• Category: History
  • Page: 278
  • View: 9699
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Bringing together scholars from the fields of musicology and international history, this book investigates the significance of music to foreign relations, and how it affected the interaction of nations since the late 19th century. For more than a century, both state and non-state actors have sought to employ sound and harmony to influence allies and enemies, resolve conflicts, and export their own culture around the world. This book asks how we can understand music as an instrument of power and influence, and how the cultural encounters fostered by music changes our ideas about international history.

International Relations and the Philosophy of History

International Relations and the Philosophy of History

A Civilizational Approach

  • Author: A. Yurdusev
  • Publisher: Springer
  • ISBN: 1403938407
  • Category: Political Science
  • Page: 204
  • View: 1288
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International Relations and the Philosophy of History examines the concept of civilization in relation to international systems through an extensive use of the literature in the philosophy of history. A. Nuri Yurdusev demonstrates the relevance of a civilizational approach to the study of contemporary international relations by looking at the multi-civilizational nature of the modern international system, the competing claims of national and civilizational identities and the rise of civilizational consciousness after the Cold War.

Politics and Culture in International History

Politics and Culture in International History

From the Ancient Near East to the Opening of the Modern Age

  • Author: Adda B. Bozeman
  • Publisher: Routledge
  • ISBN: 1351498517
  • Category: History
  • Page: 560
  • View: 2069
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The current political conflicts in Somalia and Russia make the reappearance of this book as relevant as ever. Politics and Culture in International History illumines world politics by identifying the causes of conflict and war and assessing the validity of schemes for peace and unity. Bozeman maintains that political systems are grounded in cultures; thus, international relations are by definition hitercultural relations. She deals exclusively with the thought patterns of the world's literate civilizations and societies between the fourth millenium B.C. and the fifteenth century A.D. In a substantial new introduction, Bozeman analyzes world politics over the last half century, showing how the interplay of politics and culture has intensified. She notes that the world's assembly of states is no longer held together by substantive accords on norms, purposes, and values, but by loose agreements on the use offorms, techniques, and words. The causes and effects of these changes between the 1950s and 1990s are assayed by Bozeman.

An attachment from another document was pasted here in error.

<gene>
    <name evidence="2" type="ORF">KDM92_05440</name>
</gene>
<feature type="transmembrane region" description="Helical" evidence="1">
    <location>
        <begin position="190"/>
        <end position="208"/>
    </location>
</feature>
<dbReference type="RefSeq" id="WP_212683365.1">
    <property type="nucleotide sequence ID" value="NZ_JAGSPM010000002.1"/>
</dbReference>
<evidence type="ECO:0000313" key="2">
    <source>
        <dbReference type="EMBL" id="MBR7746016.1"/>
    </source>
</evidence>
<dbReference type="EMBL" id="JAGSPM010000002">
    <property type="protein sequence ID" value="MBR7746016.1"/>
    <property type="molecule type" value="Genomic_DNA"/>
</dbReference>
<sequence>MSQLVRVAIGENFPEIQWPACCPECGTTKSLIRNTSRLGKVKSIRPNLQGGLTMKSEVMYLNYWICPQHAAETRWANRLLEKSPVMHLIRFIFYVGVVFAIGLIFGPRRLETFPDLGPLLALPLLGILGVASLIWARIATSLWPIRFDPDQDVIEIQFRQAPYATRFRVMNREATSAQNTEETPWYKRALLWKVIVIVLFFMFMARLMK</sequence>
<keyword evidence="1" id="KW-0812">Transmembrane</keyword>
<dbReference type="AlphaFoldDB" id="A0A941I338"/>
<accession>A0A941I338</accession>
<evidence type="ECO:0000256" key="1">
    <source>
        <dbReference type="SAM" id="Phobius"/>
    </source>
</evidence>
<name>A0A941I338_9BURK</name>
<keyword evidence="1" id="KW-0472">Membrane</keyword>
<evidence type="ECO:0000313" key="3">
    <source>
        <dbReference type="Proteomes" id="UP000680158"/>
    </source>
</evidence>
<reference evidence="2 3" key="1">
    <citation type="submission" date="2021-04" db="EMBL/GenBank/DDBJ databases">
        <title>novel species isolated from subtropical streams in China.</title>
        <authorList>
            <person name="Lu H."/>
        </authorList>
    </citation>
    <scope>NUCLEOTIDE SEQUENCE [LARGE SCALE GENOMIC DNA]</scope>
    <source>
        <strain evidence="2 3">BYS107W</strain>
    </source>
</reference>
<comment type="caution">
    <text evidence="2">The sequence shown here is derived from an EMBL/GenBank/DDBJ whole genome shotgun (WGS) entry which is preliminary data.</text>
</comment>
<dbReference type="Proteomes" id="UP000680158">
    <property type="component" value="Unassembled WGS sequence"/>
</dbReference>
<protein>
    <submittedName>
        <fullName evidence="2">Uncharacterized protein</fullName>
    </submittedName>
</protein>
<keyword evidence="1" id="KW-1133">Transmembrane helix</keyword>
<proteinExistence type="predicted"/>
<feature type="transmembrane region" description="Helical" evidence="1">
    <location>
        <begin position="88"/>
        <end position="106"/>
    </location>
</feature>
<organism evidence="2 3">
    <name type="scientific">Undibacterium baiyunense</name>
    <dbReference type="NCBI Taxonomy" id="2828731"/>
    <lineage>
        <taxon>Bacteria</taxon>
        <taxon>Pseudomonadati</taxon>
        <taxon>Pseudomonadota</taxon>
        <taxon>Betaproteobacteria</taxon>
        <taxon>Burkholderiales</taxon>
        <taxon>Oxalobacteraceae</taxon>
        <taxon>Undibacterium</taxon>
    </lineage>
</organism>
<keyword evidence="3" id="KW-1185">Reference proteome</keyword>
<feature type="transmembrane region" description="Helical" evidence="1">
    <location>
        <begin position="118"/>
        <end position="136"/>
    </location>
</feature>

The Craft of International History

The Craft of International History

A Guide to Method

  • Author: Marc Trachtenberg
  • Publisher: Princeton University Press
  • ISBN: 9781400827237
  • Category: Political Science
  • Page: 288
  • View: 5790
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This is a practical guide to the historical study of international politics. The focus is on the nuts and bolts of historical research--that is, on how to use original sources, analyze and interpret historical works, and actually write a work of history. Two appendixes provide sources sure to be indispensable for anyone doing research in this area. The book does not simply lay down precepts. It presents examples drawn from the author's more than forty years' experience as a working historian. One important chapter, dealing with America's road to war in 1941, shows in unprecedented detail how an interpretation of a major historical issue can be developed. The aim throughout is to throw open the doors of the workshop so that young scholars, both historians and political scientists, can see the sort of thought processes the historian goes through before he or she puts anything on paper. Filled with valuable examples, this is a book anyone serious about conducting historical research will want to have on the bookshelf.